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Tranent

TRANENT, a police burgh of Haddingtonshire, Scotland. Pop. (1901), 2584. It lies 9f m. E. of Edinburgh by road and i m. S.E. of Prestonpans station on the North British railway. The town possesses the oldest coal-mining charter (1202-1218) in Great Britain, and the mines and quarries in the neighbourhood provide the staple industry. A fragment of a parish church, said to have been built in the 11th century, still stands. Of the palace of the Setons which stood in the parish there are no remains. It was demolished towards the close of the 18th century and a modern mansion was erected on its site.

In the neighbouring village of Ormiston, in 1885, a granite obelisk was erected in memory of Robert Moffat (1795-1883), a native, the South African missionary and father-in-law of Livingstone. _ At Ormiston Hall, a seat of the marquess of Linlithgow, there is a yew tree, beneath which the reformer George Wishart (1513-1546) used to preach. Hard by is the village of Pencaitland, divided into an eastern and a western portion by the Tyne. The parish church in Easter Pencaitland probably dates from the 13th century. The aisle may belong to the original building, but the rest is of the 16th century, excepting the small belfry of the 17th century. The old house of Pencaitland stands in the grounds of Winton Castle, which was erected by the 3rd earl of Winton in 1620 but forfeited by the 5th earl, who was involved in the Jacobite rising of 1715. Five miles south-east of Tranent is the village of Salton (or Saltown), where Gilbert Burnet, afterwards bishop of Salisbury, had his first charge (1665). At his death he bequeathed the parish 20,000 marks for the clothing and educating of poor children. He was tutor to Andrew Fletcher, who was born at Salton in 1655 and buried there in 1716. At Fletcher's instigation James Meikle, a neighbouring millwright, went to Holland to learn the construction of the iron-work of barley mills, and the mill which he erected at Salton after his return not only gave Salton barley a strong hold on the market, but was also for forty years the only mill of its kind in the British Isles. Meikle's son Andrew (1719-1811), inventor of the threshing machine, carried on his trade of millwright at Houston Mill near Dunbar. Andrew Fletcher, also of Salton (1692-1766), nephew of the elder Andrew, became lord justice clerk in 1735 under the style of Lord Milton. By his mother's energy the art of weaving and dressing holland linen was introduced into the village. She travelled in Holland with two skilled mechanics who contrived to learn the secrets of the craft. The British Linen Company laid down their first bleachfield at Salton under Lord Milton's patronage. Salton also lays claim to having been the birthplace of the poet William Dunbar.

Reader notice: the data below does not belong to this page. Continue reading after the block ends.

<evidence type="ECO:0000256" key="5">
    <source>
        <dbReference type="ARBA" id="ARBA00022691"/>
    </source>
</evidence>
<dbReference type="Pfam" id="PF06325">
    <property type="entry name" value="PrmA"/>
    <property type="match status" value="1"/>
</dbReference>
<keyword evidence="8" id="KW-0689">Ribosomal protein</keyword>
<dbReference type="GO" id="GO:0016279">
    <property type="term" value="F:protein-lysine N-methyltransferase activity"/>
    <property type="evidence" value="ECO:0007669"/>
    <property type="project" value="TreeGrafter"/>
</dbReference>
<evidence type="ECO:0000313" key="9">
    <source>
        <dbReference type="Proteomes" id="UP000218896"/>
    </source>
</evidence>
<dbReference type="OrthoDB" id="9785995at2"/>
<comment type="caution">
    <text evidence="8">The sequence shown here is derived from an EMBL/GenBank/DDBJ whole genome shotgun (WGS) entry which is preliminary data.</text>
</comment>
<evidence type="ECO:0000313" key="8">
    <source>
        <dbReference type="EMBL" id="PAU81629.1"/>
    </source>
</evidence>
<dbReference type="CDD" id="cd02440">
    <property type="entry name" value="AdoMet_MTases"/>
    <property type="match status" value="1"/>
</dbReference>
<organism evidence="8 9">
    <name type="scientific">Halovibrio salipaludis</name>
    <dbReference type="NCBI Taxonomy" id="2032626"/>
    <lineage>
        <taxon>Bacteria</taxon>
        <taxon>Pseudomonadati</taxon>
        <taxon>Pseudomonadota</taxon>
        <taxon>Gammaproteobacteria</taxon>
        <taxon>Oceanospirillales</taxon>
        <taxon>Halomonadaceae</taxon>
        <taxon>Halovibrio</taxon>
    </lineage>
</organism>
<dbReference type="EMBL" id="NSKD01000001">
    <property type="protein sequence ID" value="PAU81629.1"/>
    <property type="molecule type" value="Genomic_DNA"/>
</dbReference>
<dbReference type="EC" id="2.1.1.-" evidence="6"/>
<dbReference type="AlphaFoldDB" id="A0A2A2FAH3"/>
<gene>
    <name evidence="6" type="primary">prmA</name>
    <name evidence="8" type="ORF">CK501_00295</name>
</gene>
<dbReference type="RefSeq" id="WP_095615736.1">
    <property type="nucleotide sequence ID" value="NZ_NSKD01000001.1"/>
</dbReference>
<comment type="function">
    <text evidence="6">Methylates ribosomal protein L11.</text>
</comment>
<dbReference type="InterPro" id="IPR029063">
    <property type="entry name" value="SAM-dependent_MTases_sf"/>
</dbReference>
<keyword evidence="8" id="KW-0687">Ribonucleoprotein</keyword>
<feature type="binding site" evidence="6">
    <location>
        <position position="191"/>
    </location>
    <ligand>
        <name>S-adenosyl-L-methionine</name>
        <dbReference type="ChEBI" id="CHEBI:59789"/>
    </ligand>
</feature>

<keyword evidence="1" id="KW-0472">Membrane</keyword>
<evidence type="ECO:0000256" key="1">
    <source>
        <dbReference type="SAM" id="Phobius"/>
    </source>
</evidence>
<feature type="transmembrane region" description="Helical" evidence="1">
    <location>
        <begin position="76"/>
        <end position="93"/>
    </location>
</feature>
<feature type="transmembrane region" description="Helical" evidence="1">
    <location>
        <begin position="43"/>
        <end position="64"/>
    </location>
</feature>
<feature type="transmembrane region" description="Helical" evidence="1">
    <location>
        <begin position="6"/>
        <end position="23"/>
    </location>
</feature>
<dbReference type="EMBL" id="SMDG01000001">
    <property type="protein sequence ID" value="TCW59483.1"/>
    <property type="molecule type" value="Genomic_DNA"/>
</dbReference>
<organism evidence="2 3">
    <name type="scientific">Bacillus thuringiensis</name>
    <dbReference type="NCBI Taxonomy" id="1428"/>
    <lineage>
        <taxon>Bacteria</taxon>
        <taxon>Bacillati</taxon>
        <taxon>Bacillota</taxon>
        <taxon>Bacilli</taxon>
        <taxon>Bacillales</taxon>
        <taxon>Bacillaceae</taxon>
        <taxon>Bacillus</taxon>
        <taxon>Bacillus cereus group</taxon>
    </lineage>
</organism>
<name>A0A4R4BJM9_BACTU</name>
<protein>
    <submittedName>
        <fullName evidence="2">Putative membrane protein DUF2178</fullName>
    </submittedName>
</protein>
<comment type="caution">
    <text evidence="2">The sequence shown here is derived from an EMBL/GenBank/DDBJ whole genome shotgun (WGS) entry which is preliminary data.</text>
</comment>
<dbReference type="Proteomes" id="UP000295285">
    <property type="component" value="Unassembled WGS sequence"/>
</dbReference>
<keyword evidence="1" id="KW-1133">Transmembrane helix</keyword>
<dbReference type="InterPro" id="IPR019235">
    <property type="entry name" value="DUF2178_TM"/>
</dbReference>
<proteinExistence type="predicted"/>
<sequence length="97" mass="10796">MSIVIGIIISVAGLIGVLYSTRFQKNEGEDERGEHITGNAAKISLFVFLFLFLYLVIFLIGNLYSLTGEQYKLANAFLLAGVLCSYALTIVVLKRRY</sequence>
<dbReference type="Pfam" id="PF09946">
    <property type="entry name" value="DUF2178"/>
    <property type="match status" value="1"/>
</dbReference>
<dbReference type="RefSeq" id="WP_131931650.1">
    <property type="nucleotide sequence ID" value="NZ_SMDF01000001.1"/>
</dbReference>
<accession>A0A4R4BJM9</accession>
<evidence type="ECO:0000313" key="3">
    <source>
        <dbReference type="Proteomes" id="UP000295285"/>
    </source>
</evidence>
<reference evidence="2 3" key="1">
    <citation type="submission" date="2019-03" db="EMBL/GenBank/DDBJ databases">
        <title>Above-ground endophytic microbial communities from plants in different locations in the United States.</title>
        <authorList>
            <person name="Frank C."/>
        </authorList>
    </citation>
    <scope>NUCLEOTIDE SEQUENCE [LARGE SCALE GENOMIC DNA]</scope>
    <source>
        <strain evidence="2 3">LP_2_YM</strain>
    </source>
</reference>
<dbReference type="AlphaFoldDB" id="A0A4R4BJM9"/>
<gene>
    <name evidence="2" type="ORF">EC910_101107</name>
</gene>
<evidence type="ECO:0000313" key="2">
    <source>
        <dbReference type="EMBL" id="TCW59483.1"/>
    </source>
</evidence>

Note - this article incorporates content from Encyclopaedia Britannica, Eleventh Edition, (1910-1911)

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